News Package:  "Zapp Comes to Huntington" by Aaron Payne, broadcast during the "5:00 p.m. Edition of Newscenter 88" and made available online Friday, Nov. 2, 2012.


The Gold Award winning entries were in the following categories:

Sports Program: "The Conference USA Report:  Halloween Spooktacular 2:  The Spookening," broadcast Friday, Oct. 26, 2012.  The students who participated were Scott Hall, a recent graduate from Huntington;  Adam Rogers, Jared Clay, Hunter Morrison, a sophomore from Huntington; Alec Hildebeidel, a freshman from Bel Air, Md.; Joshua Rose and Andrew Harrison.

Sports Package/Podcast: "Coach Geth," by Aaron Payne, was broadcast during "The 5:00 p.m. Edition of Newscenter 88" Thursday, Feb. 9, 2012, and also made available online the same day.

Sports Program: "The Racer's Edge," broadcast and made available online Wednesday, April 25, 2012. The students who participated in "The Racer's Edge" were Kyle Gibson, a junior from Bluefield; Joshua Rose, Marcus  Constantino and Ashley  Killingsworth, a senior from Horseheads, N.Y.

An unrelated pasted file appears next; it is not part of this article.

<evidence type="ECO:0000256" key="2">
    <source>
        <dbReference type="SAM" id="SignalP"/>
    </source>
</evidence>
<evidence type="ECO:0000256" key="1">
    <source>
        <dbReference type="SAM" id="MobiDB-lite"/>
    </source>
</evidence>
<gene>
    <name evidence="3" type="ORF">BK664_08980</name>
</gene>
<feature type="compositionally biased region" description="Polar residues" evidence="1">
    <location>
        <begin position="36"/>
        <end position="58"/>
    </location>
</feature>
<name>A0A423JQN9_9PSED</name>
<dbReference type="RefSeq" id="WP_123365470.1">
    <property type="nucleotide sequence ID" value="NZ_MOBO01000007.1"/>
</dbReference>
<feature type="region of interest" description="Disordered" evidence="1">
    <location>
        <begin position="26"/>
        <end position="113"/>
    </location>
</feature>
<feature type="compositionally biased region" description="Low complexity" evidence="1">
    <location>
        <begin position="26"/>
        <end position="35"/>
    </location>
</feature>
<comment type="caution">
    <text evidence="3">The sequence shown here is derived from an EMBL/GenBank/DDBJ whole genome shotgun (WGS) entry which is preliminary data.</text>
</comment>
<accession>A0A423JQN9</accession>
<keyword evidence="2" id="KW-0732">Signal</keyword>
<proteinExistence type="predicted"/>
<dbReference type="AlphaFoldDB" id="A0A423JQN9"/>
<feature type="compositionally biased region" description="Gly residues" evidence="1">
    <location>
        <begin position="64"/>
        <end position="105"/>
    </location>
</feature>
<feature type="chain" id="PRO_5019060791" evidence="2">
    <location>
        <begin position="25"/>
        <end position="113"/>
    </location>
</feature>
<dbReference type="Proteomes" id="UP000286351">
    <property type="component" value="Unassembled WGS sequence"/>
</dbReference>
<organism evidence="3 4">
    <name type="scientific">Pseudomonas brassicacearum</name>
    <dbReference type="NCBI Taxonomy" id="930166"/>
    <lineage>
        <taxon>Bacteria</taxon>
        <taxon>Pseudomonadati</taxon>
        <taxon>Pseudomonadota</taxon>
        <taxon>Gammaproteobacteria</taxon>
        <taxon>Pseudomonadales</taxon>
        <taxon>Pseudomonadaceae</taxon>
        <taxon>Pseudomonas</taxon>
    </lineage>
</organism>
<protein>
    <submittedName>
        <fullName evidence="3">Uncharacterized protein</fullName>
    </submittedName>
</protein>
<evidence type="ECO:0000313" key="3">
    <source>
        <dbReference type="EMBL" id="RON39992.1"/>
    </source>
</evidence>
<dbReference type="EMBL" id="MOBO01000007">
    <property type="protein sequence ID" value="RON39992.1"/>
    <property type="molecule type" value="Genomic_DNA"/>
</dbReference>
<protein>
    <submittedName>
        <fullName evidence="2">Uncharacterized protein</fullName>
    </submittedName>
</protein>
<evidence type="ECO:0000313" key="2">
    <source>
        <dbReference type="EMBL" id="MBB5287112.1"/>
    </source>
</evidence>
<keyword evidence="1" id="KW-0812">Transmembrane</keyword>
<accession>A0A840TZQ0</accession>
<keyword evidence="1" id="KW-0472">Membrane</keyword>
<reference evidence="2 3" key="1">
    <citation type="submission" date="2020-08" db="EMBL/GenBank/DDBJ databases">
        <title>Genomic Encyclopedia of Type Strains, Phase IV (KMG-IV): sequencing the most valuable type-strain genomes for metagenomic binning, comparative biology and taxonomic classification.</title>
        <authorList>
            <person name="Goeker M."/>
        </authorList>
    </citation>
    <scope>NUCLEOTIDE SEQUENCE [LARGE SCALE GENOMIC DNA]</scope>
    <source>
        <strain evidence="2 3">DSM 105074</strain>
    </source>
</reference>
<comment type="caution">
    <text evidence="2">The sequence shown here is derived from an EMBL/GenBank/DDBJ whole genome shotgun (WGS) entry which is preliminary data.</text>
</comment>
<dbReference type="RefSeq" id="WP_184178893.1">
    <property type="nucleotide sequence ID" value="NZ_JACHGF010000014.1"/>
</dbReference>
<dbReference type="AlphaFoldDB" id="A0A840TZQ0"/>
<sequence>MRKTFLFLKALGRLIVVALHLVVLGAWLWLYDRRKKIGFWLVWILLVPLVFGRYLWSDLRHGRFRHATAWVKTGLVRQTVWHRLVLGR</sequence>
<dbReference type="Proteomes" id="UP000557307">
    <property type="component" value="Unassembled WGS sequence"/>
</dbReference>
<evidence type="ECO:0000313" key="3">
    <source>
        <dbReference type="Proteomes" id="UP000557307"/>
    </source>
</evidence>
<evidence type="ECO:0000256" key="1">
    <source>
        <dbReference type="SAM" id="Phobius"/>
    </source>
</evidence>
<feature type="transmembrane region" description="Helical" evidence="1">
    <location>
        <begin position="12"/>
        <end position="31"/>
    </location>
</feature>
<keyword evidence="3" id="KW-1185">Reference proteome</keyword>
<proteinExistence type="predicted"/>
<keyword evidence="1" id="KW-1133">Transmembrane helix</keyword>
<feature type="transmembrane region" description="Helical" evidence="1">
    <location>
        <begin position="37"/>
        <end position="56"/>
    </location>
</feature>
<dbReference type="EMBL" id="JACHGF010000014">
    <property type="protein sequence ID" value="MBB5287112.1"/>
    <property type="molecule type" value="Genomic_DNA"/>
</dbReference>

News Package: "Marching Thunder" by Jessica Patterson, broadcast during the "5:00 p.m. Edition of Newscenter 88" and made available online Friday, Sept. 14, 2012.

Sport Play-by-Play: WMUL-FM's broadcast of the Marshall versus the University of Memphis women's college basketball game played at Cam Henderson Center  Feb. 16, 2012.  The students calling the game were Aaron Payne,  Adam Rogers, Bennet Siffrin, a senior from New Martinsville, and Peter Wilson, a senior from Charleston.

News Package: "On A Higher Note: Louise Fraser," by Aaron Payne, broadcast during the "5:00 p.m. Edition of Newscenter 88" and made available online Monday, Nov. 26, 2012.

Promo: "WMUL Halloween," an in-house promotional announcement broadcast in WMUL-FM's Promotion Announcement rotation Wednesday, Oct. 31, 2012, written and produced by Jessica Patterson.

The Honorable Mention Award-winning entries were in the following categories: